US foreign policy
US foreign policy aims to secure and defend access to foreign markets, natural resources and investment opportunities and deny communists and nationalists control because access might be blocked, limited or freighted with social welfare and domestic development considerations.
As a general rule, the American government’s attitude to governments in the Third World …depends very largely on the degree to which these governments favour American free enterprise in their countries or are likely to favour it in the future…In this perspective, the supreme evil is obviously the assumption of power by governments whose main purpose is precisely to abolish private ownership and private enterprise…Such governments are profoundly objectionable not only because their actions profoundly affect foreign-owned interests and enterprises or because they render future capitalist implantation impossible [but also] because the withdrawal of any country from the world system of capitalist enterprise is seen as constituting a weakening of that system and as providing encouragement to further dissidence and withdrawal.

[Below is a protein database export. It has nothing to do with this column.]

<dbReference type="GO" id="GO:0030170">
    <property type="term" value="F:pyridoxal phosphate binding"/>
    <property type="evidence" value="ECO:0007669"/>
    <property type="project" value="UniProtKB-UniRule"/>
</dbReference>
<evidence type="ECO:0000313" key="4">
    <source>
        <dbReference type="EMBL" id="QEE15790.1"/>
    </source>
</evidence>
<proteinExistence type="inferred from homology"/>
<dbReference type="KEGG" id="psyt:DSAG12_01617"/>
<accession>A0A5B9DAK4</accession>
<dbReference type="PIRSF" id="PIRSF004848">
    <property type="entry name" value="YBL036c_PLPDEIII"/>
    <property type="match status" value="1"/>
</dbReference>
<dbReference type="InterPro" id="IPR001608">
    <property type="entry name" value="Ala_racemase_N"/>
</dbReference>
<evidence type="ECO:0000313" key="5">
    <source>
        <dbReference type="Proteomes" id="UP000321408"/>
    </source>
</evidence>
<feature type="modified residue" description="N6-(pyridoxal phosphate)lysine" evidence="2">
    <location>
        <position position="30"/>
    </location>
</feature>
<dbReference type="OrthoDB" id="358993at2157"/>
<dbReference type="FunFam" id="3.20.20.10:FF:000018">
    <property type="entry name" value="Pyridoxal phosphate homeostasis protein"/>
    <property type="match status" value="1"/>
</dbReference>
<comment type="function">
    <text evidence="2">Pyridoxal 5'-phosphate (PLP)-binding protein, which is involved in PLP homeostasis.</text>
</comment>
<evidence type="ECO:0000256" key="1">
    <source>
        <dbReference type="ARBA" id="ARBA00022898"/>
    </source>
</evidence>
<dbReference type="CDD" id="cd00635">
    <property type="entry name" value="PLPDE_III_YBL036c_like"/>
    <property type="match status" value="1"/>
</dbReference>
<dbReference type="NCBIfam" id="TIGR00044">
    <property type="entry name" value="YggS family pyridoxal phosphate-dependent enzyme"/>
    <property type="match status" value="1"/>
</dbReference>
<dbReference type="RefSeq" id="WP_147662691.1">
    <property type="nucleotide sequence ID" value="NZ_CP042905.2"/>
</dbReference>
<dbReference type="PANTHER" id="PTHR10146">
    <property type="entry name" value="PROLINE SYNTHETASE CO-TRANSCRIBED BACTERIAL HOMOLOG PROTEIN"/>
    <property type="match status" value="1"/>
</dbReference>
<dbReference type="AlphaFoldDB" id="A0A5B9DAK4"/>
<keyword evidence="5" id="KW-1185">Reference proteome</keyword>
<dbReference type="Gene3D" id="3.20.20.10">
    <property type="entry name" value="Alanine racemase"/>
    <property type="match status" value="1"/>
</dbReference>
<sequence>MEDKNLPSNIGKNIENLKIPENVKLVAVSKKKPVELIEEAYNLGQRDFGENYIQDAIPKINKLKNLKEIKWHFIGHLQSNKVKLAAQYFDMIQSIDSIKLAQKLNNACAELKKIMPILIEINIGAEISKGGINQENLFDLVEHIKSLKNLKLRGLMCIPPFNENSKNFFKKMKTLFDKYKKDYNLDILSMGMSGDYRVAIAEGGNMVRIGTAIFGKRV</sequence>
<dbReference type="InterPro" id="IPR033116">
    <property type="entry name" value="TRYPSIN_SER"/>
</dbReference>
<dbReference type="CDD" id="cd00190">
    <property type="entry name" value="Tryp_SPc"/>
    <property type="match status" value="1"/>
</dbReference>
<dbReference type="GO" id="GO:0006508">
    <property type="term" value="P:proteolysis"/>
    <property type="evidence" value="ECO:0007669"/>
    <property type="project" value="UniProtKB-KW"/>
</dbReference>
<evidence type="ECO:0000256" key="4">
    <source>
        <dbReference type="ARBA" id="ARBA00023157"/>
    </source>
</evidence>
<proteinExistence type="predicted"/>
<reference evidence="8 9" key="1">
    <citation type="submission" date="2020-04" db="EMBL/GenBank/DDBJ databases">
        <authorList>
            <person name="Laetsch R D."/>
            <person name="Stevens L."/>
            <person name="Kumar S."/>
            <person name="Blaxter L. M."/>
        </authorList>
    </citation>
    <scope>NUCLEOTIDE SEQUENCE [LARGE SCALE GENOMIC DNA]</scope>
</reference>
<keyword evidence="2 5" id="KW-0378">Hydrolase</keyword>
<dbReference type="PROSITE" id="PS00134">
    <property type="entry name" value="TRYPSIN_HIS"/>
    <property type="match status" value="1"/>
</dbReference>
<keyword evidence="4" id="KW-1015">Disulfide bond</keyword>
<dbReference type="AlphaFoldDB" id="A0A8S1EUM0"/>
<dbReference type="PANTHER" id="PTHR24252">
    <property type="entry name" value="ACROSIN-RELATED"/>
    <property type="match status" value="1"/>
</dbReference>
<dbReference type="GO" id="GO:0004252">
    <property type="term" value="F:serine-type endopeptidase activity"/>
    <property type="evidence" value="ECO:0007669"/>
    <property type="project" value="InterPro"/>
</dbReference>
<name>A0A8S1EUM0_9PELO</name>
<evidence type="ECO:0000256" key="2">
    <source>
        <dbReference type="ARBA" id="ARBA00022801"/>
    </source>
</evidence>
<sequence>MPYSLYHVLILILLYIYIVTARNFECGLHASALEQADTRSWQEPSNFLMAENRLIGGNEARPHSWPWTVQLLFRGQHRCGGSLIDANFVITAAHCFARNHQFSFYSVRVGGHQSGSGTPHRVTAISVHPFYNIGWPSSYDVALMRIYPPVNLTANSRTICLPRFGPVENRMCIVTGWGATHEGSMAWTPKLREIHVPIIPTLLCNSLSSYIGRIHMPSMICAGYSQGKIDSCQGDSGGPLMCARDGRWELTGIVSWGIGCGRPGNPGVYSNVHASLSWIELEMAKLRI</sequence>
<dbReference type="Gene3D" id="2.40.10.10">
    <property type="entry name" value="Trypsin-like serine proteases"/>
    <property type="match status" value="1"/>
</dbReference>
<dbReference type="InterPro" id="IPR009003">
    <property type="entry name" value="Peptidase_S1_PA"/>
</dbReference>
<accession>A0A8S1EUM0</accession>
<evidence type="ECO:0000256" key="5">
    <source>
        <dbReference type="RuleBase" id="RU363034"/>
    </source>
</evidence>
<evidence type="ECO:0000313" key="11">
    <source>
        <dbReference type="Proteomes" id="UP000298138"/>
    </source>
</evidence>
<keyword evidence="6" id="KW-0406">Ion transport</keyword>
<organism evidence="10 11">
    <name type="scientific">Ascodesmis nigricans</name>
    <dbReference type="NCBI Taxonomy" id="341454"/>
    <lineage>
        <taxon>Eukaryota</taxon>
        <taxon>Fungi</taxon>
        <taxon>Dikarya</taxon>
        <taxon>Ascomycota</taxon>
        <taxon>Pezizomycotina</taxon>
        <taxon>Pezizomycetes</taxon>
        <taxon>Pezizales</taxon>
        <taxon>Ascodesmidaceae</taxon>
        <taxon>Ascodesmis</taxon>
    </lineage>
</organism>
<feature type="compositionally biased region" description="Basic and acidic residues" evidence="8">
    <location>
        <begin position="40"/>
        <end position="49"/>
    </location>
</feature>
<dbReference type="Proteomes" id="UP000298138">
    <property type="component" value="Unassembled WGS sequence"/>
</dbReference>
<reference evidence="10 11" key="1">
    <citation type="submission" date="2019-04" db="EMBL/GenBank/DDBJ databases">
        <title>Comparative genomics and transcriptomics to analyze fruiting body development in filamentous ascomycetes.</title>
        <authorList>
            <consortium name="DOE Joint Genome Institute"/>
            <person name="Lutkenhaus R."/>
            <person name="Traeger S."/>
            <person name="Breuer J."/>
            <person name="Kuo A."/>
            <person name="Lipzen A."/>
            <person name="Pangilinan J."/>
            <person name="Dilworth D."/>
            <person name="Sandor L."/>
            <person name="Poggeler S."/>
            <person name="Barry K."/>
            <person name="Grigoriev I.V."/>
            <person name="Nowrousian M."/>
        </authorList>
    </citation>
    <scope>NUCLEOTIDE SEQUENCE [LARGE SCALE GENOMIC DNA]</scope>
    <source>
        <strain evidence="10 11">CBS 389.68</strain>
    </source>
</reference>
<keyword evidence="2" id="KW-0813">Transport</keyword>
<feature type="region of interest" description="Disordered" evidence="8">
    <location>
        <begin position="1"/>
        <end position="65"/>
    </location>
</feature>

North Korea is one of the few countries left that commits “the supreme evil.” Allowed to develop in peace, unimpeded by military pressure and economic warfare, it might become an inspiration for other countries to follow. From the perspective of the US ruling class, the United States’ North Korea policy must have one overarching objective: the DPRK’s demise. Asked by The New York Times to explain the aim of US policy on North Korea, then US under secretary of state for arms control John Bolton “strode over to a bookshelf, pulled off a volume and slapped it on the table. It was called ‘The End of North Korea.’” “‘That,’ he said, ‘is our policy.’”